I pulled a new trick out of the box recently – a technique I would never have imagined myself – thanks to Maggi Birchenough on the And Then We Set It On Fire Blog.  You can find explicit directions over there.

Pellon, or in the UK, Vilene, Emulsion Screens actually begin with a soy wax resist on a piece of medium weight interfacing.  That gets painted over with a couple of coats of latex paint.  After that’s thoroughly dried you rub the soy wax out with your fingers under hot water.   Tape that to the back of a silk screen and you have yourself a positive, reusable screen. More endless possibilities!

Soy Wax Emulsion Screen
Soy Wax Emulsion Screen, this has 2 of them printed, one over another.
Soy Wax Emulsion Screen 2. I used this screen to overprint on a previously printed piece of fabric.

Although Maggi warns that you probably want to use this for fairly crisp images,  I thought I’d try out one screen that has a blurred line look and it turns out I like this for some applications. If I wanted a crisper print of the leafy image, I could go back in and paint out all but the leaf itself.

Pellon Screen
Soy wax emulsion screen 3

Linking up with Nina Marie!

Posted by:turtlemoonimpressions

The natural world is phenomenal and so much of the man-made world - our architecture, our cities - are stunning accomplishments. They exist hand in hand in both beautiful expressions and sometimes disastrous manifestations. Our entire existence with the natural and the invented is intertwined – each dependent on the other, even as my art evolves, each breathing in the wake of the other. Surface design is one aspect of the process that I love. I thoroughly enjoy the play with color, value and construct, particularly the improvisation which starts with one thing, an idea, a glimpse of a vision, perhaps something that captures my eye for a moment in time and it grows organically. I become focused on whatever piece I'm working on and follow my muse to find my way.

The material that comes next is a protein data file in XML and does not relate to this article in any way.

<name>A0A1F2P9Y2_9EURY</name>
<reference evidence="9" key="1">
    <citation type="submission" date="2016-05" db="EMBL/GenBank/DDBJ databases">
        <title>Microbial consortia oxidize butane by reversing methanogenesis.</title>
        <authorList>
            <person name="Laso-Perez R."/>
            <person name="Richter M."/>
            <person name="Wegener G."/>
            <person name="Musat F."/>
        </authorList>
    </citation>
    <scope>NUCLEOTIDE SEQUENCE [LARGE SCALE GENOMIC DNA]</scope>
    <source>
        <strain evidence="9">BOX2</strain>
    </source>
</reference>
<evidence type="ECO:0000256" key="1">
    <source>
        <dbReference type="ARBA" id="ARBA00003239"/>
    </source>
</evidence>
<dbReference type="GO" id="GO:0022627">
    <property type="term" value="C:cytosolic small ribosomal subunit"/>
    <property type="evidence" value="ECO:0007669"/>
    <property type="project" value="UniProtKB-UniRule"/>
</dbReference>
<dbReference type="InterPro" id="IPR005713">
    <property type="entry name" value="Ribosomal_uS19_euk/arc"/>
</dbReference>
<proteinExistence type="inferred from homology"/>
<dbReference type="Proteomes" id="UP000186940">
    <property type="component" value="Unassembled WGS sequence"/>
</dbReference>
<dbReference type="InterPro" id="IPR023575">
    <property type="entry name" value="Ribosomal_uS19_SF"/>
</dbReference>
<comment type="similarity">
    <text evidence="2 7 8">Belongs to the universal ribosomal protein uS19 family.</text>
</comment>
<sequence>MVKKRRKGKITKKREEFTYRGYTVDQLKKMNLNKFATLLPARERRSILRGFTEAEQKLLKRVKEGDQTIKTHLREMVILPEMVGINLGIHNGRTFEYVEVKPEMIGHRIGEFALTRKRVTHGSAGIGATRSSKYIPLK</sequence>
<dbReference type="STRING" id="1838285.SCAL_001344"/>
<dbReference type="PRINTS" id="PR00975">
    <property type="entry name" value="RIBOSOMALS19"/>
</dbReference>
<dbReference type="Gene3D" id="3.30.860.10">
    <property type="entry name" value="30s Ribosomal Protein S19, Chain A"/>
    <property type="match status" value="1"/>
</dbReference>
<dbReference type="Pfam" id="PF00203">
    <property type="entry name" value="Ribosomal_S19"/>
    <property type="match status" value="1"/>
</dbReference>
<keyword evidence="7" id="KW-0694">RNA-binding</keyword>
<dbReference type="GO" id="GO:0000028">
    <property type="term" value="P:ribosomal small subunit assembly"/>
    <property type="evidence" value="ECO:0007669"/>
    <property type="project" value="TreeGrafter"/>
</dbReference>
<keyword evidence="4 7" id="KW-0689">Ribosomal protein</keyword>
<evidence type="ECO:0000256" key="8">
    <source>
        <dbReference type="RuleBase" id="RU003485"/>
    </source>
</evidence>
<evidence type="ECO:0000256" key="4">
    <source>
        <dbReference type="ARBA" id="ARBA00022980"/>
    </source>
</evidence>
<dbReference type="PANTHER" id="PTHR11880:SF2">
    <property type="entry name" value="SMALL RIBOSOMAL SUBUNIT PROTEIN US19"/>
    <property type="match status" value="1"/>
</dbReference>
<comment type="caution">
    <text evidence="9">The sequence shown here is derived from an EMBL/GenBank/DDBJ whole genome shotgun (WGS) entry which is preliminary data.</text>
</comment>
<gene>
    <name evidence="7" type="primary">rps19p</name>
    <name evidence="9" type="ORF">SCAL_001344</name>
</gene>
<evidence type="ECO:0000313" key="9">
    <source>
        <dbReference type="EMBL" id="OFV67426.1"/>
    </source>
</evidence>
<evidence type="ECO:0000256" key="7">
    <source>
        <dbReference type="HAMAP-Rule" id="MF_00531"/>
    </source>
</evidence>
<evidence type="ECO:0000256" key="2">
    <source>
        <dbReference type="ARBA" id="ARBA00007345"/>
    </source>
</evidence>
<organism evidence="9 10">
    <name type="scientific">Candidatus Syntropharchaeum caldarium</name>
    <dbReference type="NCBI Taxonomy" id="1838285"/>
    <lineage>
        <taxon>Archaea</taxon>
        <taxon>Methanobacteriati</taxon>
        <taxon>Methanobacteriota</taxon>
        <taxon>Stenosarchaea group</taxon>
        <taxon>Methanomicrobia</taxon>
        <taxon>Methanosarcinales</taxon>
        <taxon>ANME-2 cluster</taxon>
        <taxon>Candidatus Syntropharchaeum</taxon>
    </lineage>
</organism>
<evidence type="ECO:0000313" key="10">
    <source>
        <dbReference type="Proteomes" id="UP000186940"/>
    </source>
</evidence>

2 replies on “Pellon Emulsion Screens

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